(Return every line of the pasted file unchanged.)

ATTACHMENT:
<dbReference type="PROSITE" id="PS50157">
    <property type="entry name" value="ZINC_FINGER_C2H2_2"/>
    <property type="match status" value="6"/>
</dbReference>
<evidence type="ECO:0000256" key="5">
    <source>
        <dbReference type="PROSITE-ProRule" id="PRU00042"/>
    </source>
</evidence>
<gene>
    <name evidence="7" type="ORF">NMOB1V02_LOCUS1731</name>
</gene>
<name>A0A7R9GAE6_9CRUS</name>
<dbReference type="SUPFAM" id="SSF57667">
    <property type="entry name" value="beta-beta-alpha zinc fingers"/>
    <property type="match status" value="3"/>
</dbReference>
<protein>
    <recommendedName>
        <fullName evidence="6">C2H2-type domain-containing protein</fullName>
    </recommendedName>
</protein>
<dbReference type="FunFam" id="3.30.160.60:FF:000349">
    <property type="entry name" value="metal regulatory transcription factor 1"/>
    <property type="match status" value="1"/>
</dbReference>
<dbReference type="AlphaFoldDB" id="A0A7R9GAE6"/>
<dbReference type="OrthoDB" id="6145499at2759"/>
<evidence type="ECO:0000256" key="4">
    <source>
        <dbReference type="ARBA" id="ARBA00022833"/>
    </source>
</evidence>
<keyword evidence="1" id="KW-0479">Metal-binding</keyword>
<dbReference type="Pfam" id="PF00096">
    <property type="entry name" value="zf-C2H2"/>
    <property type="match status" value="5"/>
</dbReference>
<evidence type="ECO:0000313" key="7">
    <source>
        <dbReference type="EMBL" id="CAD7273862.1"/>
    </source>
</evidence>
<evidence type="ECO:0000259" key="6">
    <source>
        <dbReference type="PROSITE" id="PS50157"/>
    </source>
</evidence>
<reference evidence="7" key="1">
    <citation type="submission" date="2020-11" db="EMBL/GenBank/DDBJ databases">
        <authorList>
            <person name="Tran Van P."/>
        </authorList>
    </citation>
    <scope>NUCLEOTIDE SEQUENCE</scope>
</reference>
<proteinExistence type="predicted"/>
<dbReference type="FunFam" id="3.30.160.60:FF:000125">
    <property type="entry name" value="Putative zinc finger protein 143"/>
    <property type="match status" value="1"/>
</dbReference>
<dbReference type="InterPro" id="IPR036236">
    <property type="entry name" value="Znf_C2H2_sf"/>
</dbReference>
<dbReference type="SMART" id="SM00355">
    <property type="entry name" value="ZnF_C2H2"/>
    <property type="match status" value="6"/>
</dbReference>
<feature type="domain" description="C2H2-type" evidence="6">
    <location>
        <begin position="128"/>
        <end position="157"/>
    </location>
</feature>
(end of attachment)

<dbReference type="PROSITE" id="PS50157">
    <property type="entry name" value="ZINC_FINGER_C2H2_2"/>
    <property type="match status" value="6"/>
</dbReference>
<evidence type="ECO:0000256" key="5">
    <source>
        <dbReference type="PROSITE-ProRule" id="PRU00042"/>
    </source>
</evidence>
<gene>
    <name evidence="7" type="ORF">NMOB1V02_LOCUS1731</name>
</gene>
<name>A0A7R9GAE6_9CRUS</name>
<dbReference type="SUPFAM" id="SSF57667">
    <property type="entry name" value="beta-beta-alpha zinc fingers"/>
    <property type="match status" value="3"/>
</dbReference>
<protein>
    <recommendedName>
        <fullName evidence="6">C2H2-type domain-containing protein</fullName>
    </recommendedName>
</protein>
<dbReference type="FunFam" id="3.30.160.60:FF:000349">
    <property type="entry name" value="metal regulatory transcription factor 1"/>
    <property type="match status" value="1"/>
</dbReference>
<dbReference type="AlphaFoldDB" id="A0A7R9GAE6"/>
<dbReference type="OrthoDB" id="6145499at2759"/>
<evidence type="ECO:0000256" key="4">
    <source>
        <dbReference type="ARBA" id="ARBA00022833"/>
    </source>
</evidence>
<keyword evidence="1" id="KW-0479">Metal-binding</keyword>
<dbReference type="Pfam" id="PF00096">
    <property type="entry name" value="zf-C2H2"/>
    <property type="match status" value="5"/>
</dbReference>
<evidence type="ECO:0000313" key="7">
    <source>
        <dbReference type="EMBL" id="CAD7273862.1"/>
    </source>
</evidence>
<evidence type="ECO:0000259" key="6">
    <source>
        <dbReference type="PROSITE" id="PS50157"/>
    </source>
</evidence>
<reference evidence="7" key="1">
    <citation type="submission" date="2020-11" db="EMBL/GenBank/DDBJ databases">
        <authorList>
            <person name="Tran Van P."/>
        </authorList>
    </citation>
    <scope>NUCLEOTIDE SEQUENCE</scope>
</reference>
<proteinExistence type="predicted"/>
<dbReference type="FunFam" id="3.30.160.60:FF:000125">
    <property type="entry name" value="Putative zinc finger protein 143"/>
    <property type="match status" value="1"/>
</dbReference>
<dbReference type="InterPro" id="IPR036236">
    <property type="entry name" value="Znf_C2H2_sf"/>
</dbReference>
<dbReference type="SMART" id="SM00355">
    <property type="entry name" value="ZnF_C2H2"/>
    <property type="match status" value="6"/>
</dbReference>
<feature type="domain" description="C2H2-type" evidence="6">
    <location>
        <begin position="128"/>
        <end position="157"/>
    </location>
</feature>